The format of these early DRV decrees owed a great deal to colonial administrative precedent, although the content was less prolix. Hanoi bureaus also dispatched hundreds of official telegrams (cong dien; télégramme officiel) to subordinate units or local people's committees. All outgoing messages were headed with the words "Democratic Republic of Vietnam. Independence, Freedom, Happiness." Local bodies quickly picked up this formula, and soon many citizens followed suit. Each outgoing or incoming message was assigned a number and recorded in a logbook; on 2 September, a line was drawn across the page of each logbook and a new numbering sequence begun, but communication procedures remained unchanged. Old French file folders were turned upside down and given new subject headings. The blank back sides of old colonial documents were used to type out new messages, reports, and memoranda.
The provisional government employed the press to try to convey basic principles, structures, and policies to the public. Selected decrees were dispatched to newspapers for obligatory publication. In early September, Viet Minh papers told citizens to act only on orders from the government. One editorial claimed that "the Vietnamese people (dan toc) know how to respect discipline, how to obey orders from higher authority". Only two weeks prior the authors of these words had been exhorting everyone to overthrow the existing regime. The new interior minister, Võ Nguyen Giáp, held a press conference to explain how government functions needed to be delineated from Viet Minh activities at all levels. Later, Giáp spent two hours with journalists critiquing the behavior of local people's committees. He urged citizens to forward complaints to a "political inspectorate" being established in his ministry. Giáp also promised to meet regularly with committee chairpersons, open training courses, and promote "New Vietnam Model Communes." It was obvious from his remarks, however, that many local committees were still following their own revolutionary trajectories.
Cúu Quóc launched a vitriolic attack on "some people's committees," accusing members of behaving like feudal-era officials, detaining and terrorizing their fellow citizens without reason, shooting into the air to scare people, and confiscating private property unlawfully. "Revolutionary mandarins" (quan cách mang) were shouting orders, cursing, forcing defendants to kneel down in front of them. If a par tic u lar committee failed to represent the people, then Cúu Quóc averred that "the people could possibly overthrow it." On the other hand, editors cautioned citizens to avoid "divisiveness," first joining together to present their grievances to the committee and, if this didn't work, petitioning higher authority. This policy of "criticizing in order to repair" would strengthen cooperation between the people and the government, the editors concluded hopefully. Readers must have wondered what chance a delegation of villagers would have when presenting their complaints to a band of violent youths. It took months of per sis tent effort before central government legitimacy could be translated into administrative authority in most provinces of northern and north-central Vietnam. Further south, authority continued to vary dramatically from one locality to another.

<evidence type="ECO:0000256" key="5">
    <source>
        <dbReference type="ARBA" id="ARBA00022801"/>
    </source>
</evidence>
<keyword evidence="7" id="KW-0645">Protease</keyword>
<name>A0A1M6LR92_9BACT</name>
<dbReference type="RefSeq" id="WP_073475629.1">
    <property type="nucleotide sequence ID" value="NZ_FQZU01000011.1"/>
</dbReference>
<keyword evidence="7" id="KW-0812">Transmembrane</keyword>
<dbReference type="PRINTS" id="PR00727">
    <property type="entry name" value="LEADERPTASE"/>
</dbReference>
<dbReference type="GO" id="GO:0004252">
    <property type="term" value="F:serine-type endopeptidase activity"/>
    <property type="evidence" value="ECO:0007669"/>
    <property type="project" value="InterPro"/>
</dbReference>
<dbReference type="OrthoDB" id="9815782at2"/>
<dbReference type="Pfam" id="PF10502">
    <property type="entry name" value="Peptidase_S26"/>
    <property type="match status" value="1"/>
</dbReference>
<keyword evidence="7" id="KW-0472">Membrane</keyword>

PERSONNEL IN TRANSITION
Ho Chí Minh and his lieutenants wanted the former colonial administrative apparatus to continue functioning under their control, subject to what ever modifications they thought necessary. Working hours for government employees were announced as six thirty to eleven in the morning, followed by a midday break from eleven to two, then an afternoon session from two to five. Saturday morning was work time as well, for a total of forty-two working hours per week. Government personnel were encouraged to use their midday breaks to practice marching, to disassemble and assemble firearms, and to listen to lectures on military tactics. The threat of French return in force hung over everyone. Early in September, Võ Nguyen Giáp alerted all DRV administrative echelons that French troops had reentered Indochina at several places and were proceeding "to butcher our people." Localities facing French assault were to react by destroying roads, culverts, and telegraph lines, and by implementing a policy of "empty gardens and vacant houses" (vu'ò'n không nhà trong). This ominous term, used previously by Viet Minh groups evading enemy sweeps in the northern hills, would become painfully familiar to all citizens in due course.
Former colonial employees who had taken part in exciting meetings, demonstrations, and group organizing during the heady days of August fully expected to continue such political activities in September. The DRV provisional government, while accepting that all citizens had both a right and a duty to be politically engaged, wanted civil servants to resume their tasks promptly. Nguyen Xien, chair of the new Northern Region People's Committee, instructed heads of bureaus and local committees to focus staff attention back on their jobs, to make sure that at least one person remained on duty whenever everyone else was authorized to attend a political event, and to require staff members enrolling in external military or youth training courses to obtain prior permission from superiors. Võ Nguyen Giáp complimented government employees for having formed political organizations, "for example [Viet Minh] national salvation groups," but then ordered them to abandon all decisionmaking roles and limit themselves to offering advice. Younger employees in particular came to regard their day-to-day paper-pushing tasks with quiet frustration, given the continuing revolutionary fervor beyond office windows. Some would soon find ways to transfer to the nascent national army.